I want to add reverse polarity protection to a device which is powered by a single AA battery, so its voltage might go down to 0.8 V. Forward diode is too huge of a drop. I've already thought about adding P-MOSFET but what bothers me is a diode's forward voltage. It's usually around 1 V. What it means is that if battery is inserted the right way, MOSFET won't be open because Vgs is not high enough. As I understand, if after diode voltage is high enough, MOSFET will be opened and diode won't matter anymore. Am I wrong or should I consider other ways to implement reverse polarity protection?

Just to be clear what circuit I'm talking about:

enter image description here

I was considering Si2329DS which has a maximum Vgs of 0.8 V but diode voltage leaves it unusable.

edit: So, I've been doing some research and I've found ideal diode controllers that enable me to use NMOS. I'm going to tell if I find something suitable

  • \$\begingroup\$ 0.8V is pretty low for Vgs. The FET may then still have tens of Ohms between drain and source. What current do you need? \$\endgroup\$ – JimmyB Jul 27 '16 at 17:57
  • \$\begingroup\$ Not much, 200mA should suffice \$\endgroup\$ – Artūras Jonkus Jul 27 '16 at 18:00
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    \$\begingroup\$ Silly question maybe: what will happen if the device is powered backwards? \$\endgroup\$ – Transistor Jul 27 '16 at 18:00
  • \$\begingroup\$ Diode would be connected backwards, and Vgs would not be right to open FET, am I right? That way gate is high and source should be low, and it would mean positive voltage though negative one is needed \$\endgroup\$ – Artūras Jonkus Jul 27 '16 at 18:02
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    \$\begingroup\$ How about just shunting it away with a Schottky diode and resettable fuse? \$\endgroup\$ – Spehro Pefhany Jul 27 '16 at 18:18

Did you see (and understand) Spehro Pefhany's comment? I take the liberty of turning it into an answer because that's also what I'd suggest.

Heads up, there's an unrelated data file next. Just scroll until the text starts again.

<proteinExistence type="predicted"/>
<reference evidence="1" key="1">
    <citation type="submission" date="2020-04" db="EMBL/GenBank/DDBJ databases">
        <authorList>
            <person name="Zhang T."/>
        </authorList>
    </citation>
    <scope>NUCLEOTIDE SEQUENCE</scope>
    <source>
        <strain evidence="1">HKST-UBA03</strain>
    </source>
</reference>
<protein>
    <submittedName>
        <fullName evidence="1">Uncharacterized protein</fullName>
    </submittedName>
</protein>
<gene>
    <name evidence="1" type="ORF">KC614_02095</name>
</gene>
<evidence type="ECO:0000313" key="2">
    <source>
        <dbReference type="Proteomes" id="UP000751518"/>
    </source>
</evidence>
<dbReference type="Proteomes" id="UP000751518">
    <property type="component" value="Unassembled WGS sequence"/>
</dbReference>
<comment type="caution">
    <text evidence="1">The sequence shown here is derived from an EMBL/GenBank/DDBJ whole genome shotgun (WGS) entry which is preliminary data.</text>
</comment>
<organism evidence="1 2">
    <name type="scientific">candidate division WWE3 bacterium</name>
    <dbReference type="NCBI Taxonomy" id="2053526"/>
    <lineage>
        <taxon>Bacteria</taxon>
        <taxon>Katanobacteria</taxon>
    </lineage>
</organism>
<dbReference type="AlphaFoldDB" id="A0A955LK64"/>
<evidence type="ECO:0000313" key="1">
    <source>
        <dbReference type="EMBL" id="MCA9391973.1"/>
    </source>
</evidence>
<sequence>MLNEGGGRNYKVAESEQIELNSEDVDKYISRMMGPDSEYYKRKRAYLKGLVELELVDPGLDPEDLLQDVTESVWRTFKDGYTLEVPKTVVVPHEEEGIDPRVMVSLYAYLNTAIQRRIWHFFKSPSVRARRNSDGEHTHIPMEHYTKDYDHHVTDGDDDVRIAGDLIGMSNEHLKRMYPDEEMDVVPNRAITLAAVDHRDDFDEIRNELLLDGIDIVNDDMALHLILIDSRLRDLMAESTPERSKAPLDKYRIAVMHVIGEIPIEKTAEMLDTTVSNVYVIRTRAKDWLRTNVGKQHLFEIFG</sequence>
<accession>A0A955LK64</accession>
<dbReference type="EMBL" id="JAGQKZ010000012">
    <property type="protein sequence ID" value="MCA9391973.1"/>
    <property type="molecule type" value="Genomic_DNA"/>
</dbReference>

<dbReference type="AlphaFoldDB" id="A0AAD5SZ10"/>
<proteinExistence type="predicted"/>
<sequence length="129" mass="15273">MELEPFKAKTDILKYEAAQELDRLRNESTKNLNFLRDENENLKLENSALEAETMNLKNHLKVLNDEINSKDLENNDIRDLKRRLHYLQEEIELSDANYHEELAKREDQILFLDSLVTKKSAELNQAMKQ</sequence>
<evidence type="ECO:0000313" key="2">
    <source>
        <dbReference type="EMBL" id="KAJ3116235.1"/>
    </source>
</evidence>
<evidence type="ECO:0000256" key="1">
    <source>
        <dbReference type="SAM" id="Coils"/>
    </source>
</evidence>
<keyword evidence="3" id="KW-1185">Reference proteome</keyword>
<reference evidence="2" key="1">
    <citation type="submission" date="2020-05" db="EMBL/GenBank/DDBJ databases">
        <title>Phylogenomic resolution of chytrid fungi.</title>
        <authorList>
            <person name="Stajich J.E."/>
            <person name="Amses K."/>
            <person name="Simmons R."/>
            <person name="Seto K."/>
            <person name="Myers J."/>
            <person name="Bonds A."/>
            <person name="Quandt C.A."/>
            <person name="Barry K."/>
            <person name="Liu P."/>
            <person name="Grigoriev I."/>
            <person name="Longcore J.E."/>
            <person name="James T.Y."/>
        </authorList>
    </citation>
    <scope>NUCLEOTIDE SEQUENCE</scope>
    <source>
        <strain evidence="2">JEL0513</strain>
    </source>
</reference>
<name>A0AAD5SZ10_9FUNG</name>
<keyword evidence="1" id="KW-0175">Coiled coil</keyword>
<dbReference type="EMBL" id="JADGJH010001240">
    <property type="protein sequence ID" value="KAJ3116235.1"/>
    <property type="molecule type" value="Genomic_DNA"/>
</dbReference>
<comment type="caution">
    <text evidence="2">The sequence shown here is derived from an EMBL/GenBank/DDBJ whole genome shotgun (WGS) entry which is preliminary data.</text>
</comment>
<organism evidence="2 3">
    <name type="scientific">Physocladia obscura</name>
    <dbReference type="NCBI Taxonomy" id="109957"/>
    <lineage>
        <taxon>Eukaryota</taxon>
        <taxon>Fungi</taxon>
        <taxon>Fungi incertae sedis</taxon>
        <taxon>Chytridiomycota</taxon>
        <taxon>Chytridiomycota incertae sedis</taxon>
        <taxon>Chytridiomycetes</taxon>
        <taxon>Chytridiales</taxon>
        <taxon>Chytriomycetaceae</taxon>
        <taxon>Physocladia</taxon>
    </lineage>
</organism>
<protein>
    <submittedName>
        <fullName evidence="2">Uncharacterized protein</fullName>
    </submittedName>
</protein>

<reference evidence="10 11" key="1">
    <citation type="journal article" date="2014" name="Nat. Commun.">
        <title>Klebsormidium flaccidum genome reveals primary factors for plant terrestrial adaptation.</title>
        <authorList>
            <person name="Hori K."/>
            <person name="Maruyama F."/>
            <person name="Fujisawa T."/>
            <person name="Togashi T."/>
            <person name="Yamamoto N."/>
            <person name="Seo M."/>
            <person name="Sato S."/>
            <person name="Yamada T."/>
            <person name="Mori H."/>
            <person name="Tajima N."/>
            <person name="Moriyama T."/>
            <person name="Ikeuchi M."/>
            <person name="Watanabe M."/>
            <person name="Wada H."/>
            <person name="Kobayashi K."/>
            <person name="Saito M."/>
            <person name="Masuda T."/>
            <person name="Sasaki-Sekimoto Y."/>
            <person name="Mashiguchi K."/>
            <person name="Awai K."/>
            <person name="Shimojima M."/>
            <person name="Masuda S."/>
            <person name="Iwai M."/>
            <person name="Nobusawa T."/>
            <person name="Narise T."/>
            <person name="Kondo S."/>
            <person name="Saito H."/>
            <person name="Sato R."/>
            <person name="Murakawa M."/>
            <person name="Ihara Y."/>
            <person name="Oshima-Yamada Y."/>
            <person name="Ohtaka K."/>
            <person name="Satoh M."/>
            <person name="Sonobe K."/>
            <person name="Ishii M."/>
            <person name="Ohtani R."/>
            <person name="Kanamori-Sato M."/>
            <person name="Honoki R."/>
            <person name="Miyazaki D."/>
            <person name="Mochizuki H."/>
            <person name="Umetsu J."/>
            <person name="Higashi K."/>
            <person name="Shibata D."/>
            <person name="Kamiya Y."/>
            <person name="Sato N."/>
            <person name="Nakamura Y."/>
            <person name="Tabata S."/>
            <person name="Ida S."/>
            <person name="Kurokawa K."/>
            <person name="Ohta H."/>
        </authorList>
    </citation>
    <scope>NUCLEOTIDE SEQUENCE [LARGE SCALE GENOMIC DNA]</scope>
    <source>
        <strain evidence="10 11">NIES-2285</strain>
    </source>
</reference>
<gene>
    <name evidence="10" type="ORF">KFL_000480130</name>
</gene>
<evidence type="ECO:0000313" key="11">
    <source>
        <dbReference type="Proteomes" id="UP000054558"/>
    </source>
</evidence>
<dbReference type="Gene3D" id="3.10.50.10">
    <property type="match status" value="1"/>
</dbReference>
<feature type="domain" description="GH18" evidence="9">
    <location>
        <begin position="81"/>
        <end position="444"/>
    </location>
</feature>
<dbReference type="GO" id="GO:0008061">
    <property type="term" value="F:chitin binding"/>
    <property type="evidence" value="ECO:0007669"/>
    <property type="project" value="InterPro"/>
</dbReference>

Add a diode in front of your circuit that shorts the voltage if the battery is reversed (=V2). In that case the (resettable) fuse will break the current flow. If the battery is not reversed (=V1) there is almost no voltage drop (only a small one across the fuse because it won't have 0 resistance):


simulate this circuit – Schematic created using CircuitLab

The diode must pass enough current at reversed polarity to deactivate the fuse. The fuse, of course, must be able to sustain enough current for supplying the circuit in normal operation but must blow/deactivate if the battery is shorted via the diode.

  • \$\begingroup\$ Yes, I've already seen it and see it as a good answer not only for me but also for future users. If you added what how diode and fuse properties should be selected that will be an almost ideal answer to what have asked \$\endgroup\$ – Artūras Jonkus Jul 27 '16 at 20:49
  • \$\begingroup\$ @Artūras Jonkus: what about a wire fuse? Another option would be to do completely without fuse (i.e. the battery will stay shorted via diode in case of reverse polarity) if that is safe and acceptable. \$\endgroup\$ – Curd Jul 28 '16 at 7:51

You dismiss diodes very quickly. Have you looked for Schottky diodes or specialized diodes with very low voltage drop? Look for the TI SM74611. It has a Vf of 26mV and is available for less than $5 on digikey.

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    \$\begingroup\$ This is not an actual schottky, but interesting active device though. I'm wondering what the supply current for the device itself will be (as it is only specified from 2A onwards). \$\endgroup\$ – Douwe66 Jul 27 '16 at 18:37
  • \$\begingroup\$ One downside of it is its huge package - it's an overkill for device sinking only 200 mA \$\endgroup\$ – Artūras Jonkus Jul 27 '16 at 18:42
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    \$\begingroup\$ This device is probably not suitable for low-power operation. Note that the forward voltage jumps up to over 500 mV whenever the internal charge pump needs to run to charge the internal capacitor. The forward current at this time must also be enough to run the charge pump. \$\endgroup\$ – Dave Tweed Jul 27 '16 at 19:41

Ok, I will add one more answer myself for more clarity for future. Usually when trying to block reverse current diode seems like a nice way, nevermind if it's Schottky or regular Silicon diode. The problem with it is a fairly high voltage drop which might be unacceptable in most of cases where device is battery powered. The good thing is that you can use devices called Ideal Diode Controllers. It drives N-MOSFET's gate so you can drive voltages as low as 0.6-0.8 V. Some of these controllers tend to work from 4 V or something onwards but there's LM74610 which is suitable for such an application


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